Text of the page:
Clemence Vazard

"I give a voice to women to rebalance our society."

Clemence Vazard is an interdisciplinary artist.
She transforms intimate stories into powerful manifestos.

An international visibility

Clémence Vazard (b. 1985, France) is a transdiciplinary artist living and working between Paris, Arles and Mexico City. The artist graduated from Central Saint Martins with distinction in 2022, received a support grant from the City of Paris for her project #monpremierharcelement (#myfirstharassment) in 2017 and completed a residency at Casa Roga in Mexico City in 2021 and at Les Ateliers de La Madeleine in Arles in 2022.

As an artist-researcher, Vazard investigates the power of personal stories in the construction of our singular, multiple and unstable identities and the need to reclaim our intimate narratives, left out of the Great History. With participatory processes, the artist addresses political issues through personal testimonies.

Her practice is distinguished by a rich diversity of forms and techniques, from participatory performance to embroidered photographs printed on textile, as well as ceramics, sound installations, and plant dyeing... with the photographic medium as the meeting point between the intimate and the universal.

Vazard’s work has been exhibited internationally in New York, London, Paris, Amsterdam, Montreal, Mexico City, Arles, Brussels and Greece among others. She is a member of several art collectives working on feminist and environmental issues, including Loud Spring and The Ant Project.


"I believe in the power of intimate stories to change History. What I want as an artist is to create inspiring artworks for women to speak up their true-self."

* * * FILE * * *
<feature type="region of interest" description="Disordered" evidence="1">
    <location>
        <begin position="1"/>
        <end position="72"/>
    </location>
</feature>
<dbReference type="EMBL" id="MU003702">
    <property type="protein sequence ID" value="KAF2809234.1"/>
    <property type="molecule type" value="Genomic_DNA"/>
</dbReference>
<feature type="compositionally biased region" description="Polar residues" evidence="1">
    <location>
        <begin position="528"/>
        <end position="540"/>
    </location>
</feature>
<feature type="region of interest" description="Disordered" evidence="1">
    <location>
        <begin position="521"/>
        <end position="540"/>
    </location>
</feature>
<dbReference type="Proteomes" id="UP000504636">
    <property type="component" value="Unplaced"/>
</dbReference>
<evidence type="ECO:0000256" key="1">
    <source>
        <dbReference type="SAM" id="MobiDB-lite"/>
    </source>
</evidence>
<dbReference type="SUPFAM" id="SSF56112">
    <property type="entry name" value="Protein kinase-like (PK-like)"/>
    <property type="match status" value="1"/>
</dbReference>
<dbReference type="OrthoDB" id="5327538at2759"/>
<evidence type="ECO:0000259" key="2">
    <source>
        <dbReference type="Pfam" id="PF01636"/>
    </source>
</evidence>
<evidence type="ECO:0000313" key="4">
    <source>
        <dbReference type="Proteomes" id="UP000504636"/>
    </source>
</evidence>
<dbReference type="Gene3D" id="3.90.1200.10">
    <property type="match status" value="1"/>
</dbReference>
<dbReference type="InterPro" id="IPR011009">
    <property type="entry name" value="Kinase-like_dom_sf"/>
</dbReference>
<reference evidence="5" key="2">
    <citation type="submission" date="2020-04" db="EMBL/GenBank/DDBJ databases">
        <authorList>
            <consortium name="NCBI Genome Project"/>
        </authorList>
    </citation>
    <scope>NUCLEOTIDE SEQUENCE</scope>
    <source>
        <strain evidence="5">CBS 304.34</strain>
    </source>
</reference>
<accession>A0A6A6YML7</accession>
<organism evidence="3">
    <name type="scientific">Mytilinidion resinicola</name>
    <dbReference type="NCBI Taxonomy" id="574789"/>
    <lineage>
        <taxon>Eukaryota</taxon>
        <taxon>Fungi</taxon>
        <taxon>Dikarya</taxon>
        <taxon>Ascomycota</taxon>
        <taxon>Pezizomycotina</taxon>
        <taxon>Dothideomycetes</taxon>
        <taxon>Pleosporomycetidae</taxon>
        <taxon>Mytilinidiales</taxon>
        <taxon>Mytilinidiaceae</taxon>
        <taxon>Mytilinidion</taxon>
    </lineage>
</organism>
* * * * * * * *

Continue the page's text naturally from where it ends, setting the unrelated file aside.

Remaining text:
Clemence Vazard designs her artworks as platforms to claim her commitments and invite all women to reclaim their stories. Her participative projects are powerful tools to express the singularity of each woman and fight against stereotypes in the process. 
From women representation to sexual harassment issues, Clémence Vazard creates artwork with strong emotional potential for us to unlock our truth.


Clemence Vazard belongs to a lineage of artists who advocate, as Isabelle Alfonsi calls it, an "aesthetics of emancipation"*, relating aesthetics to politics, opposing the reproduction of social domination in the ideological systems of art. The artistic lineage in which she is engaged has its source in the women painters of the renaissance, extends the echo of the “Radical” Latin American Women artists of the last part of the 20th Century and responds by recontextualizing them into the works of feminist artists of the 1970s.  

From Artemisia Gentileschi, who expressed through her paintings her experiences of rape and harassment by reappropriating biblical scenes, to Ana Mendietta who set out to explore the notion of the body as political field, and Claude Cahun, whose work on the borderline of photography, collage and performance, takes the body as a material for reflection on representations to propose multiple, non-fixed identities... Clemence Vazard's work is constantly inspired by women and queer artists who address political issues by providing new artistic languages.

Barbara Kruger's collages gathering female portraits and statement texts ("Your body is a battleground", for example) is a strong reference in Clemence Vazard's use of words in her artwork, which she has revisited through sound art. Obviously, Judy Chicago's installation "The Dinner Party" is a constant reference for her research on female history, the power of the narratives and the construction of a "HerStory".

*Isabelle Alfonsi, Pour une esthétique de l'émancipation, B42 Paris ,2019

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